With average temperatures reaching well over ninety degrees, summers in Chattanooga are no joke. While the growing season is at its peak, giving your lawn plenty of opportunities to thrive, now is also the time where homeowners need to remain vigilant to ensure optimal growth. Excess heat can cause many lawn problems, so staying on top of your landscape’s specific needs is essential to make sure you have a gorgeous lawn throughout the rest of the year as well.
While adequate water use is vital throughout the entire year, summer and it’s accompanying hot, dry weather makes water conservation even more critical. Summer is not the time to skimp on watering your lawn, but be sure to water wisely. Water in the early morning, ideally before the sun has come up so that your grass can take full advantage of the moisture before it has time to evaporate. Try to water every other day or every third day, giving your lawn a good, deep soaking.
If remembering to water at the same time and depth every day isn’t your thing, consider installing a rain gauge to keep track of moisture levels, or even automated sprinklers. You can time the sprinklers to come on at the same time and duration, taking all of the guesswork out of the equation.
You are less likely to develop a disease if your lawn is maintaining regular moisture and not being overwatered, but disaster can and will still strike. The same goes for pests, including insects and rodents. There’s not much you can do to prevent these issues, besides keeping your lawn clear of debris and rotting vegetation but keep an eye out for the signs of infestation. These might include areas of uneven texture and color.
You can fertilize in the summer, but you need to develop a fertilization schedule that begins in the spring and tapers off during the hotter months. Too much fertilizer applied under the hot summer sun can burn your grass and make your lawn woes even worse. Only warm season grasses should be fertilized in the summer–wait to fertilize cool-season grasses until the weather has chilled considerably.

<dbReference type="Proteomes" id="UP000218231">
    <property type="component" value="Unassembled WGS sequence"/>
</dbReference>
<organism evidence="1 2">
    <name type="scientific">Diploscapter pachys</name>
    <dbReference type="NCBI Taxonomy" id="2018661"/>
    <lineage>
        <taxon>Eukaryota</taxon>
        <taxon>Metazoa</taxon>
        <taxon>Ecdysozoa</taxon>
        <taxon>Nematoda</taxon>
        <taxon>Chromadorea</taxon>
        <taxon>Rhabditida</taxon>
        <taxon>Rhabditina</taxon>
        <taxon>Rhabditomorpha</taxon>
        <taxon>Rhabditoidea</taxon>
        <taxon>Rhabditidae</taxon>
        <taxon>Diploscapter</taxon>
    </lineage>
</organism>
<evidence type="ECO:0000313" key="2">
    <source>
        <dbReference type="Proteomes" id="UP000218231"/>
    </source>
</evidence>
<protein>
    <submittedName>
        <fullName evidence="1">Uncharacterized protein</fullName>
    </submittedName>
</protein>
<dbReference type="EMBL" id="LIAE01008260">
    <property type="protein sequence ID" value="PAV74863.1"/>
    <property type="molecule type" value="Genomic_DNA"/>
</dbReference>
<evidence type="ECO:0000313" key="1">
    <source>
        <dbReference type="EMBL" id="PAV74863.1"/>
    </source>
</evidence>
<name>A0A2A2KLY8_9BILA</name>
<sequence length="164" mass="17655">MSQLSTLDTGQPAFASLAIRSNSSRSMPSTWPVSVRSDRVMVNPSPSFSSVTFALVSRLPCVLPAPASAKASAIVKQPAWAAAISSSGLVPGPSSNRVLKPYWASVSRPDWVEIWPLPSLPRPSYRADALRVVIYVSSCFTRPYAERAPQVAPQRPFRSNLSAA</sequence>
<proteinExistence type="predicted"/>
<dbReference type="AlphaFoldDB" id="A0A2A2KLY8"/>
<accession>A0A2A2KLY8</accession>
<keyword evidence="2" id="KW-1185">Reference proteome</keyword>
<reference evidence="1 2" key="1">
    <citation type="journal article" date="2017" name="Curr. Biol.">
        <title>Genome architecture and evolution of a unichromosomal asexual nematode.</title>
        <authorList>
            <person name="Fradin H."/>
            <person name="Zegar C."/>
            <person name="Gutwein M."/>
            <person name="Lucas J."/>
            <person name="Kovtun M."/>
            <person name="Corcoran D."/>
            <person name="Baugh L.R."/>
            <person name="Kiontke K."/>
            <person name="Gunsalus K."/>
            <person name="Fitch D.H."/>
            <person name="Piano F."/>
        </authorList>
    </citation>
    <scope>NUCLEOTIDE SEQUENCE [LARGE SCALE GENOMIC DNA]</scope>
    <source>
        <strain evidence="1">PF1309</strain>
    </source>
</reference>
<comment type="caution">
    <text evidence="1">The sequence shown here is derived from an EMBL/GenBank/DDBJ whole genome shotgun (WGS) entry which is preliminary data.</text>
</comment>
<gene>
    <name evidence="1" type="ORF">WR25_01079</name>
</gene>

If you notice bald spots on your lawn, consider seeding or adding plugs in the summer. If you are planting warm-season grasses, make sure you give them plenty of water as they get established. You never want a new lawn to dry out, as this will ruin all new growth.
A regular mowing should go without saying, but summer is the most important time to stay on top of your mowing schedule. Mow at least once a week, removing no more than third of the blade length at a time. Mowing more than this, especially in hot, dry weather, can stress your lawn. On the flip side, allowing grass to grow too tall can suffocate new growth and make it difficult for young grass to emerge.
If weeds, like crabgrass, have become your nemesis this summer, you can take steps to remove them in the early or late summer. Use post-emergent herbicides to get rid of the weeds now, and you will thank yourself later on.
Mulch can help keep weeds at bay and also improve your lawn to retain moisture throughout the hottest months of the year. Mulch can freshen up your lawn and beds and will also help to protect it. Consider using an organic mulch or purchase a mulching mower to do the work for you.
Most lawns need to aeration in the fall or spring, but if you are growing Bermudagrass, you can do this in the summer as well. Core aeration will help to reduce any soil compaction caused by foot traffic and will enable your lawn to utilize nutrients and water more efficiently. You can purchase an aerator or rent one for a low cost at a local garden supply store to get this task knocked off your to-do list in an afternoon.
If you're in Chattanooga this summer, learn how Chattanooga Lawn Care can service your lawn!
Photo Source: Zillow